07 May Why Upper Body Strength Is Important For Soccer Players
“But I don’t want to get bulky,” whines every soccer player when they have to perform upper body exercises.
My sharp-tongued response:
“Here’s what will make you bulky: missing practices and games, performing zero cardio, training with high volume hypertrophy workouts only, and eating like a bodybuilder.”
You see, it’s funny hearing the “bulky” complaint from soccer athletes who accumulate 10 + miles of running a week between practices and games, produce more power than most sports, elicit a high metabolic response, and tap into their phosphagen system with actions like sprinting, jumping, turning, and cutting.
Moreover, if they’re working with a strength and conditioning coach who isn’t a total bro, or Jay Cutler, then they’re in good hands.
Anyway, where was I?
Oh! Upper body strength training. Yeah, it won’t make your players “bulky.” But also: define bulky.
Is it bad? It is just jargon?
I believe the latter.
Yes, upper body strength training will make your players bulky, or in more delicate words, “build muscle.”
Yes, they may gain weight. But it’s good weight that can be put to use, namely, for power, speed, resiliency, and efficient agility production.
And last I looked, what is the alternative to putting on muscle? Holding onto fat.
Yeah. Soccer players, start building strength through the entirety of the body, especially your upper body, which is neglected due to all of the load placed on the lower extremity from kicking, cutting, and sprinting.
With that said, here’s why upper body strength training is important for soccer players:
1.) Improving speed and power output.
Before I kick my first point off, here’s a visual to help you out:
Players not only need more mass to produce more force, they just need to be more robust.
So now that you understand the basic concepts of speed and power production, it’s fair to ask how the upper body muscles actually play a role in sprinting.
Since running at maximal speed is done by a simultaneous contralateral action of the arms and legs, the upper body must be able to “keep up” with the force of the legs.
The muscles of both the contralateral lat and glute must fire in concert with one another for efficient and rapid force production:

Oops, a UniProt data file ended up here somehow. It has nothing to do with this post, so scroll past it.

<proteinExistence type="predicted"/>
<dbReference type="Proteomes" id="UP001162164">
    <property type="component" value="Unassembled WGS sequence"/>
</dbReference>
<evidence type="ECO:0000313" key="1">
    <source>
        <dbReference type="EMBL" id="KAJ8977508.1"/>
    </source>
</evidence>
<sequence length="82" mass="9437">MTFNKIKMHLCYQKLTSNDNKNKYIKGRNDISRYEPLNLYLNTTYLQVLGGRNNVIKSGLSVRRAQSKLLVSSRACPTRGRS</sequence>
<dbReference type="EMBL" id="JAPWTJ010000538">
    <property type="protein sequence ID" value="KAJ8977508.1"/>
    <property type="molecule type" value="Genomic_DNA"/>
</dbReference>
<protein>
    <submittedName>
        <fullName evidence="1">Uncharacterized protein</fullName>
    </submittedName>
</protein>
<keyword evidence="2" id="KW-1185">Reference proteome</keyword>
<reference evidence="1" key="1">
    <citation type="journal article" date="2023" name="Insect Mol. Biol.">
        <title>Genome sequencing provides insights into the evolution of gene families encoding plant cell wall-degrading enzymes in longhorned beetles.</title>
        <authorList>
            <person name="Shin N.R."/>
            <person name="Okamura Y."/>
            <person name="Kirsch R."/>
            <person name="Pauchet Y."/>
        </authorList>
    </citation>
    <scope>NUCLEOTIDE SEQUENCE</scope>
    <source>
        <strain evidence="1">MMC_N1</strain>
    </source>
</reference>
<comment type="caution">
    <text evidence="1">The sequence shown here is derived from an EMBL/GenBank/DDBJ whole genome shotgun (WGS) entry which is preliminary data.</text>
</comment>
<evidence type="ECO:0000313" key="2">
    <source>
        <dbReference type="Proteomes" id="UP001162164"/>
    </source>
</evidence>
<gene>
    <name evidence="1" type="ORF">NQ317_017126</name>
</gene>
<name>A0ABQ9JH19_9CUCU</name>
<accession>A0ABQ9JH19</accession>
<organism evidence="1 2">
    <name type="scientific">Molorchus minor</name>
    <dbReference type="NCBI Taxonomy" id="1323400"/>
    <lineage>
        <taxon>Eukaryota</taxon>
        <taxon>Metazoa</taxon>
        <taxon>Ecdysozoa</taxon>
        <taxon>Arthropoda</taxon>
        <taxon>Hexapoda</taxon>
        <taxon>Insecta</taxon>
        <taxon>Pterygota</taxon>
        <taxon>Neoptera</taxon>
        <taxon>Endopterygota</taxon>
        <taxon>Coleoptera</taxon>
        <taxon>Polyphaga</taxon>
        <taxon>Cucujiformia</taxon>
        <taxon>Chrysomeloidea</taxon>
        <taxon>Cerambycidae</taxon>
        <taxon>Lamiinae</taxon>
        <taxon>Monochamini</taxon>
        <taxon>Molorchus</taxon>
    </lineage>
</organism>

Individual muscles of each human movement subsystem must be doing their job in order to function as one, strong unit.
Are you kicking a ball? Are you making a long throw-in to the goal line? Or are you running at maximal speed? Great. All of these involve transfer of force from the upper to lower extremity, through the anterior core, chest, back, hips, and legs.
In order to optimize sprinting power through the arms, the muscles of the back must be dense, not soft and fluffy like fat.
Here are few maximal strength exercises to try:
Then produce more power.
Oh, and have some fun throwing med balls against the ground.
2.) Restoring posture and reducing injury risk.
Most soccer players have atrocious posture. I’m talking walk-onto-the-field-with-slouched-shoulders-and-their-head-down-and-looking-weak type posture.
And you know what? The opposing team is already eyeing your body language and taking note of how soft you look. They can already smell their win.
Beyond looking insecure, internally rotated shoulders and forward head posture are a human kinetic chain disaster, and will cause problems that permeate down to the lower extremity.
This could lead to a weak core, weak hips extensors, tight hip flexors, overloading of the knee joint, and decreased range of motion through the thoracic spine. This mess of problems limits rotational power for shooting, changing direction, and maximal speed sprinting.